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Surfing a Tidal Wave of Lies
July 22, 2003
By Weldon Berger

This isn't something I'm comfortable saying in polite company, but I sometimes experience a substantial twinge of sympathy for people who unstintingly support George Bush. I suspect there are moments when they feel like this guy, only without the skills.

The feeling doesn't extend to Bush, though. His supporters face the same risks as the rest of us, but the worst that can happen to him is he might lose his job somewhere down the road and have to return to his home planet in disgrace.

It's not only the Niger fiasco and the general inflation of the nuclear thing, or his remark that we went to war because Saddam "didn't let the inspectors in;" there's the parroting of unsubstantiated claims like Britain's 45-minutes-to-doom scenario, and Rumsfeld's "bulletproof evidence" of an Iraq-al Qaeda connection.

There's Judith Miller, the Ahmed Chalabi cheerleader who moonlights as a New York Times reporter, writing two months ago about the military's nonchalance in regard to securing a site with radioactive materials (Drew said he was not concerned that terrorists or elements of the deposed government might try to steal the material to make a crude nuclear bomb. He said exposure to the radioactive material itself would be lethal to anyone who tried to move or steal it. "It is a self-solving problem," he said.)

And writing now about the general confusion reigning over the search for evidence of banned weapons ("Because we arrived at sites so late, so often," said Capt. J. Ryan Cutchin, the leader of the team known as MET Bravo, "we may never know what was there, and either walked or was taken away by looters and Baathist elements under the guise of looting.").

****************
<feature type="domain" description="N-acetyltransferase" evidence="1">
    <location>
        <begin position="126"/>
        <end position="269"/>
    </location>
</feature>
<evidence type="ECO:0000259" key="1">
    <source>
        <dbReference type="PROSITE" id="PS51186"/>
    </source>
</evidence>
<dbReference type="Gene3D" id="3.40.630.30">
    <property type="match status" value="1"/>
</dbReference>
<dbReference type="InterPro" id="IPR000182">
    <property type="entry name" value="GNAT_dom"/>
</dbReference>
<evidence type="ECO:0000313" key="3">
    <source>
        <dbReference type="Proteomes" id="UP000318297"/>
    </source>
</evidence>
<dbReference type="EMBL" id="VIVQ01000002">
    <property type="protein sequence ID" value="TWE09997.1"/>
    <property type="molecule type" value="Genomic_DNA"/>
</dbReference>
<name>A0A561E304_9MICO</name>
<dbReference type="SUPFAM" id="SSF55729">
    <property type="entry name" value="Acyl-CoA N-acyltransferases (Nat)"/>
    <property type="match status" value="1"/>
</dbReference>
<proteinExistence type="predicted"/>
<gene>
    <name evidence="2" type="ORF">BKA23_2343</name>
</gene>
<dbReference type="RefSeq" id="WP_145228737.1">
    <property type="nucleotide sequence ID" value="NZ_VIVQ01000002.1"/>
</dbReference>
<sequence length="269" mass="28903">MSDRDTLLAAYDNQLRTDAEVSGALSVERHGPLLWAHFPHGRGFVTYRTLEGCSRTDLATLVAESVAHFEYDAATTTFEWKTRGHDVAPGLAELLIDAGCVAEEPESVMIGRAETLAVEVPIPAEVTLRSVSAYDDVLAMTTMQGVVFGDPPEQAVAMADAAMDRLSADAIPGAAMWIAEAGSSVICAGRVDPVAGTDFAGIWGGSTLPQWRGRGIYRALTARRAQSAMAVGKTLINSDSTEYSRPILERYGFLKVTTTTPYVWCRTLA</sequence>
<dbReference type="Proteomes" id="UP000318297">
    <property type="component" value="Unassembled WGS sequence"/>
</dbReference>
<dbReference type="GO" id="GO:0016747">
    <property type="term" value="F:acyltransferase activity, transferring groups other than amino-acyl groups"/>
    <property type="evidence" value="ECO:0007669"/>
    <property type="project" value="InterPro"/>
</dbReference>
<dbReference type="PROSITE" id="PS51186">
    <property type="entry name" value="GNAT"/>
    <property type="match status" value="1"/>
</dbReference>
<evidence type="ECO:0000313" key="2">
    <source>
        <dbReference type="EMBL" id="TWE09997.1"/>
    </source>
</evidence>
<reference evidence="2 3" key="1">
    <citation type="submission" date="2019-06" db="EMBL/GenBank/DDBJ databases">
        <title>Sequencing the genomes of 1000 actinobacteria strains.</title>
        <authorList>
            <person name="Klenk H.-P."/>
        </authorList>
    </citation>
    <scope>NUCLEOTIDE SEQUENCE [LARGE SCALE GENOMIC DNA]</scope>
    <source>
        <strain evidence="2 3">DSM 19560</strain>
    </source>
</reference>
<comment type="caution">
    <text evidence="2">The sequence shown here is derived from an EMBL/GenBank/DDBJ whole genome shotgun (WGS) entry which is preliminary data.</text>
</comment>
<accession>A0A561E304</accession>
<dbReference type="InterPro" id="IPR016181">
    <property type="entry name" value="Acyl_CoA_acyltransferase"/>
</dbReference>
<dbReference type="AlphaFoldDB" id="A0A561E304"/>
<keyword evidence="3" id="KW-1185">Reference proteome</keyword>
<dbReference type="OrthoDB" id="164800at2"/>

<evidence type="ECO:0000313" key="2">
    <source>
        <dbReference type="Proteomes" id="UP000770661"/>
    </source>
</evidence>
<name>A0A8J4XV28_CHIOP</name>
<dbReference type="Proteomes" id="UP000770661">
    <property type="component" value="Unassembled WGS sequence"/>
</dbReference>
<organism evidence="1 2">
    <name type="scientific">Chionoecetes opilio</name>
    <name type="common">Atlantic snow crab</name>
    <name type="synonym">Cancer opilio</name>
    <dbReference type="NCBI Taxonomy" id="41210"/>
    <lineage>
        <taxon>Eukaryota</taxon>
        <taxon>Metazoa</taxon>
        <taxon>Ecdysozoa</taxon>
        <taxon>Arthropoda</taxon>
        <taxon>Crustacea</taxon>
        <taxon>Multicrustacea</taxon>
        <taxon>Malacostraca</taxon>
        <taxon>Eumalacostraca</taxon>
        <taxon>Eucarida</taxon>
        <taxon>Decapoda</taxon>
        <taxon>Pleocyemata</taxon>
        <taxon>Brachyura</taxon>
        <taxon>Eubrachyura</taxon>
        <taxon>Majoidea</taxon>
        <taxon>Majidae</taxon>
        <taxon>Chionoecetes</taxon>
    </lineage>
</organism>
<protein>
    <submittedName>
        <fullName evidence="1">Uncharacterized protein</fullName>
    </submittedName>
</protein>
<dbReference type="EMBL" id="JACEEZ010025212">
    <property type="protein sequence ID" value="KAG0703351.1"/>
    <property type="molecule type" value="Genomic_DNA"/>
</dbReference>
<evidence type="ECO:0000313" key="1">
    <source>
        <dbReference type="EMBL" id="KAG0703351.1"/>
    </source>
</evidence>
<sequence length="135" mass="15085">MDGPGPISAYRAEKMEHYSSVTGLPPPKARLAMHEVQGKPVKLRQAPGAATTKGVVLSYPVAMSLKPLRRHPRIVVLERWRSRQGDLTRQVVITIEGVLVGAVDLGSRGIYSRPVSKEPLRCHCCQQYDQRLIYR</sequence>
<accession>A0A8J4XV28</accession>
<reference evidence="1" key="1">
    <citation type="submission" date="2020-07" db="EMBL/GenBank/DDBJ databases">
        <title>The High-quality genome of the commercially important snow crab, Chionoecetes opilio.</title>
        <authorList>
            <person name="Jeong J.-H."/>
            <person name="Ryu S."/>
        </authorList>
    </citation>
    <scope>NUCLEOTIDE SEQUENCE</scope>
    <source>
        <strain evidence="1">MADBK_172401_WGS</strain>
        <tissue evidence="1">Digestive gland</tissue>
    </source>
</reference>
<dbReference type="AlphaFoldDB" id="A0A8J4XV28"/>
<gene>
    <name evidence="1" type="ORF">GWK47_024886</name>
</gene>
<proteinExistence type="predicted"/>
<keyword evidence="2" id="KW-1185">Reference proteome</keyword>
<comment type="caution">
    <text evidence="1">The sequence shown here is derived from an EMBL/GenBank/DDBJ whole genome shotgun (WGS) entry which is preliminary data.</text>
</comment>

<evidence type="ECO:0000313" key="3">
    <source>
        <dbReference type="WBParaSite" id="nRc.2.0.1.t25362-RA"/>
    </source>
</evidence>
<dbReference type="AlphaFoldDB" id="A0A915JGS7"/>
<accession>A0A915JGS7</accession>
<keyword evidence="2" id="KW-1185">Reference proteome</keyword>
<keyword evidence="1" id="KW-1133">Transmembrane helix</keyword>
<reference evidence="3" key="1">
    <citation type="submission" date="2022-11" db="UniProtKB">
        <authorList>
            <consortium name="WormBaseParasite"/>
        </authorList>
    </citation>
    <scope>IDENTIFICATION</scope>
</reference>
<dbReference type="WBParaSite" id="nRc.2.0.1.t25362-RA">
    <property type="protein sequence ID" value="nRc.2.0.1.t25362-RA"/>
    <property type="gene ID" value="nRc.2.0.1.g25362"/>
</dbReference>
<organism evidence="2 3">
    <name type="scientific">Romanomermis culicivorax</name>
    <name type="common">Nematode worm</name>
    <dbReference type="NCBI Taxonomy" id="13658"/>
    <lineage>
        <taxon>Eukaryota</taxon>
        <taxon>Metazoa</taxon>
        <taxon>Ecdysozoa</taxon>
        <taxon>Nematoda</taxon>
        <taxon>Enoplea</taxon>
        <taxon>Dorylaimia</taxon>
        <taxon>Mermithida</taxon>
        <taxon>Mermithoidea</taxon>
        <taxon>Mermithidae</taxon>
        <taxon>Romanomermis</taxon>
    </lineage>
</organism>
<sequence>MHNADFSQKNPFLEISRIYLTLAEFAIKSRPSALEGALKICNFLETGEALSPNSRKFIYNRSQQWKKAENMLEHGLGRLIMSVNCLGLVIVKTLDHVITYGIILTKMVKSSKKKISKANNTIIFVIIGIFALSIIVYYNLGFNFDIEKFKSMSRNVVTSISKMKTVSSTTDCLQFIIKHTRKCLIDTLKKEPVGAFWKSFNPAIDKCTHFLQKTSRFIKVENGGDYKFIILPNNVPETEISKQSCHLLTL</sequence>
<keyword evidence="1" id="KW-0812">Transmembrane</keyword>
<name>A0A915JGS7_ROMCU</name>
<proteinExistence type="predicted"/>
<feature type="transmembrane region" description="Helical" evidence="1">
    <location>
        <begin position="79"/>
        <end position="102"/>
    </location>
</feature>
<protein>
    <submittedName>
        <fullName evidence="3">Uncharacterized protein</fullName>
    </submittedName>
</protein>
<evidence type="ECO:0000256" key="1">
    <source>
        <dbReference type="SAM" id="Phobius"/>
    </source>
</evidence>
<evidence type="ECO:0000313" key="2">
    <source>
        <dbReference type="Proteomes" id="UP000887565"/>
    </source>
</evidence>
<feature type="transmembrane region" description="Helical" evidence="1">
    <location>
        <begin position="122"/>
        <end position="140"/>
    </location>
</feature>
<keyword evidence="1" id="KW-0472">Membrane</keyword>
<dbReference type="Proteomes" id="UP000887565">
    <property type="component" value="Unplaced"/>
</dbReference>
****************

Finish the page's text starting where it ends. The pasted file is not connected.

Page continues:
Y'all remember, right, that we went into this to secure all those hurtful things?

Then there's the pathological insistence on being right, with its consequent cost to others. My guess as to why the White House story on the uranium claim went from being a mistake to being "technically accurate" a week later is that Bush threw a hissy fit at the notion he might have said something that simply wasn't true.

And the rest of the gang isn't much better. Rumsfeld has finally come round to admitting that the occupation will require more troops, more time and more money than he or his posse predicted, but there's still a hallucinatory optimism; maybe we won't have to send more troops, maybe the Marshall Islands will kick in a division, maybe we can get out of this without having to go humble ourselves at the UN.

Saturday, not many hours before two more US soldiers were killed, the new commander in Iraq said that the optimum troop strength for asserting control in the country was around 160,000. We have 148,000 troops; the Brits and a rag-tag assortment of other countries, another 13,000. Add it up. This is optimum?

It just goes on and on, and of course it isn't limited to the war. The blossoming deficit - and they're still lowballing it; $500 billion is a good bet - the sordid games with VA benefits and military death benefits, squeezing the 9/11 commission, unfunded mandates for states with no money, the vicious little bouquets thrown to the jingos and bigots... it's unrelenting, it doesn't stop for a moment, behind every lie or meanness is another and maybe even bigger one.

Ah, well. Now that the press has unaccountably awakened from its long slumber, perhaps the meme that Bush is not the mack daddy of war and other manly arts will take hold and people will be willing to listen to alternative ideas on how to conduct our national affairs, and if we're really, really lucky, a Democratic candidate or two will be so kind as to recognize the moment and offer some up.

The wave in the photo I linked to at the beginning of this little rant looks to me to be about 40 or 50 feet; it's at a spot called Jaws, about a half-mile off Maui's north shore. The people who surf it do so with the assistance of a jet ski - hanging onto a tow rope while the craft pulls them onto the wave - because the waves are moving at about 30 mph and even if the break wasn't so far off shore, it's hard to paddle in to a wave moving that fast. They use boards with foot straps on them to keep from falling off when they're being towed and when they're plunging down the face of the wave.

It's an only marginally sane pastime. You wouldn't want to wake up in the middle of a wave like that but if you did, your best option would be to jump before it fell on you.

Weldon Berger is a freelance writer living and working in Hawaii, where he has nearly mastered the art of bailing out of the massive 1-foot swells at Waikiki. He can be reached by email at

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